Startups are pleased by communications minister Stephen Conroy's announcement that the government would conduct a review the tax rules governing employee share schemes, but have suggested the government can do more to aid fledgling tech companies.
Share schemes make it easier for young, cash-starved businesses to attract employees. However, a 2009 budget measure meant that more employees would be taxed upfront for receiving company shares.
Andrew Campbell, co-founder of taxi booking app goCatch, said employee share schemes are vital for startups. His business is currently looking into such a scheme, but Campbell said the process has taken up a substantial amount of his and his fellow co-founder’s time and is full of uncertainty.
“One of the biggest challenges a startup has is attracting talented people and as a startup business you’re restrained with resources, so you can’t necessarily pay people a market rate,” Campbell said.
“Having an employee share options plan is a very important tool to be able to attract quality talent and reward them for the risks that they’re taking on.”
Dean McEvoy, founder of group-buying website Spreets.com, said he also looked into employee share schemes while he was at the company.
“We wanted to do it but couldn’t afford to pay the tax upfront or the tens of thousands of dollars to a lawyer to setup some other scheme which can make it work without paying the tax upfront,” McEvoy said.
He said one solution could be to only tax employee shares if the business is sold or it lists on the stock exchange and shares are traded for cash.
99designs' CEO Patrick Llewellyn said the review is “long overdue” and that the government “got it wrong” with its 2009 changes to the rules governing such schemes.
Llewellyn said an employee share scheme should be easy to administer and involve minimal cost to implement.
“They should [also] ideally be tax effective; that is, make them a capital gain tax event for employees when they receive a realisation,” he said.
The government can do more
While all three startups Techworld spoke to were pleased with the review, they said the government could be doing more to help startups.
McEvoy called for the government to examine capital gains tax rollover provisions.
Businesses pay tax on any capital gains they make, which can include capital gains from selling shares or property. Small business concessions allow businesses to reinvest capital gains into new businesses, McEvoy said.
“The problem is that the way it is set up at the moment, if I have just sold a technology startup and want to invest in new startups, I can’t,” he said.
“It’s because the ATO insists you invest in new companies that have at least 80 per cent of their value as a physical asset.”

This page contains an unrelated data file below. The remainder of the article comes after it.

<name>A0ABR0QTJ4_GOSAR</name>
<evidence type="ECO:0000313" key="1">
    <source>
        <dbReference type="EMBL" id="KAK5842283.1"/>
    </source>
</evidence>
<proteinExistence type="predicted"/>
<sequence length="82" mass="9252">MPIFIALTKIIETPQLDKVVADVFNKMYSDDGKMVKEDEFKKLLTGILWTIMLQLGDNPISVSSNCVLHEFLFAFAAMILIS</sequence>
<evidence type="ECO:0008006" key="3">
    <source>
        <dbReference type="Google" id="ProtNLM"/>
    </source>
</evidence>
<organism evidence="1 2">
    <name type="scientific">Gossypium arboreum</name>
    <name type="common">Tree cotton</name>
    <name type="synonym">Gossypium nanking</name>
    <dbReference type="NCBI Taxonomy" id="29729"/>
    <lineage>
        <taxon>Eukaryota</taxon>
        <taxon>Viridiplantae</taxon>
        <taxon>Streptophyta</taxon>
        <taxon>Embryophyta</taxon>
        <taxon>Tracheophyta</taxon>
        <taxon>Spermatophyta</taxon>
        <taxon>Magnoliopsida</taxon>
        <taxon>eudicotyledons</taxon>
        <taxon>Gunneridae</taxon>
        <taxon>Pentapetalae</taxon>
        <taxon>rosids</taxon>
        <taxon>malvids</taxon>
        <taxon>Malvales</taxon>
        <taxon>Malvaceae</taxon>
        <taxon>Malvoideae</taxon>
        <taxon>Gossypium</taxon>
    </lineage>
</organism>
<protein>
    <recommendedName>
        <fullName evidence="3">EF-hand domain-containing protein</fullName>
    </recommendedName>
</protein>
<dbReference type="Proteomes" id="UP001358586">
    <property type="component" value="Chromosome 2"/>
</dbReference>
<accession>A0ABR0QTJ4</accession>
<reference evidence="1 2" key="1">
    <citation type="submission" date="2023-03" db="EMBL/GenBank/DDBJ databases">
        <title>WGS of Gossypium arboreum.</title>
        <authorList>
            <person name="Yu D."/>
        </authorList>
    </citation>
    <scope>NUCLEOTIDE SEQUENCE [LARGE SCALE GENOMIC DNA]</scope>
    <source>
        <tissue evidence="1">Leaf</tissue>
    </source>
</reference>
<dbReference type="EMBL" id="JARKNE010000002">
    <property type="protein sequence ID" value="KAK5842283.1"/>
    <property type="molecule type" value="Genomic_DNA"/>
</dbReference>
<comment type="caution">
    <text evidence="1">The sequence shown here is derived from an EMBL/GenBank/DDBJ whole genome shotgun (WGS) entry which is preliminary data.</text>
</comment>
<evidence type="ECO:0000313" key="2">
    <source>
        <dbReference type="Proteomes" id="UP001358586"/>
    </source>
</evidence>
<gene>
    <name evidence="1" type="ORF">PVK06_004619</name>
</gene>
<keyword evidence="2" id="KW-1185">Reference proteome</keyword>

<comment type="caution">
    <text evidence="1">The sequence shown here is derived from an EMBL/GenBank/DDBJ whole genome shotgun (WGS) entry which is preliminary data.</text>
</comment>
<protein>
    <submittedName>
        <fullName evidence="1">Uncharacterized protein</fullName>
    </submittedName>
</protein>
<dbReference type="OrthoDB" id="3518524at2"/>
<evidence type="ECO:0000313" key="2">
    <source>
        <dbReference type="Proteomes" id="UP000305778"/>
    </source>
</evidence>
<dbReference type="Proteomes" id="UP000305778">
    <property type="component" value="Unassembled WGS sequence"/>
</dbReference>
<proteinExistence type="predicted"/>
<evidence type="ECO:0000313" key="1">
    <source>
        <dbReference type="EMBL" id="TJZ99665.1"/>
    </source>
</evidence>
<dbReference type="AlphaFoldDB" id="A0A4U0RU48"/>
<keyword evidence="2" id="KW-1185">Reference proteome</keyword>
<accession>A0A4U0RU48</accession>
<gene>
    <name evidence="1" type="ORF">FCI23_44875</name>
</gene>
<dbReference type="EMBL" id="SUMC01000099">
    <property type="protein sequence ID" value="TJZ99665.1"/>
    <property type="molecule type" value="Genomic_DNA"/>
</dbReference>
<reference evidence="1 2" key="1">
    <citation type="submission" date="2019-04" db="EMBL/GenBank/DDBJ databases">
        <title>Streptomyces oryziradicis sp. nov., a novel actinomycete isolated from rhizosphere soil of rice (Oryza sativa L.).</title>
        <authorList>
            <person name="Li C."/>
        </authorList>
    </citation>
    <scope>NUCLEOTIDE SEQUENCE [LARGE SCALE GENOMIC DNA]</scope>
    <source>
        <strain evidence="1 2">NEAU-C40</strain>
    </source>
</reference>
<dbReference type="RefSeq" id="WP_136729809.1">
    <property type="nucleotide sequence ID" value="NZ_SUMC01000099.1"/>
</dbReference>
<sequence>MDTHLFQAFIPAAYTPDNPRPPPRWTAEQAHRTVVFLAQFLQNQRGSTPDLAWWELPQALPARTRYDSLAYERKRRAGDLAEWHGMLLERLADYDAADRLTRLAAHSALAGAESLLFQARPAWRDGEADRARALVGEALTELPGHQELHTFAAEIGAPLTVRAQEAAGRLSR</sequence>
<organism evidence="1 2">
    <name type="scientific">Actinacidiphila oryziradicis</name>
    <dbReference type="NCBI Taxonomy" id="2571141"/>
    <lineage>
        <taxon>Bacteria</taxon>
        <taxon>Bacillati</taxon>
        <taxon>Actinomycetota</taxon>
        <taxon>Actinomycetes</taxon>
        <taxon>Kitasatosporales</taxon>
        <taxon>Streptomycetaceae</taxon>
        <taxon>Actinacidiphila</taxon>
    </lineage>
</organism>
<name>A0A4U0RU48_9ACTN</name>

McEvoy said that while this is fine for bricks-and-mortar businesses, it is problematic for tech startups, which often only have IP assets.
A person could make $100,000 in the stock market and be taxed 50 per cent, but “if somebody starts a business from scratch, hires people, makes money and sells it in 10 months for $100,000 profit they also lose 50 per cent of that in tax,” he said.
“It’s not the same – you have busted your gut to make this happen, but it’s treated the same and it might be dis-incentivising people from starting a business.”
goCatch’s Campbell believes the government could do more to foster links between businesses and universities. He suggested a model where businesses could go to universities with business problems and have academics carry out research for solutions.
“Universities should be listening to business and setting their research agendas based on what business currently needs [to] get the two sectors working very nicely together,” Campbell said.
“Australian universities do have a legacy culture of shying away from anything that makes money and I do believe that obviously there is a place for pure research.
“However, it should only be a small segment of university research and the majority of university research should be done with the goal of turning that research into real world applications as quickly as humanly possible.”
The Australian Computer Society (ACS) said it supports this idea as “powerful and wonderful”.
“The ACS has been encouraging stronger links between academia and business through the ACS Professional Year and Work Integrated Learning programs,” Adam Redman, head, policy and external affairs at the ACS said.
This includes scholarships that combine university education with up to one year of full-time work experience.
99designs’ Llewellyn commended the government for the reviews, but said ultimately, the success of Australia’s startup environment will depend on access to capital, access to talent and access to customers.
McEvoy also said the reviews would not be a “silver bullet” to the problems startups face.
“We need a culture shift in Australia from digging holes for coal to building stuff that creates value so that kids, when asked what they want to be when they grow up, it’s an entrepreneur or software/technology developer,” he said.
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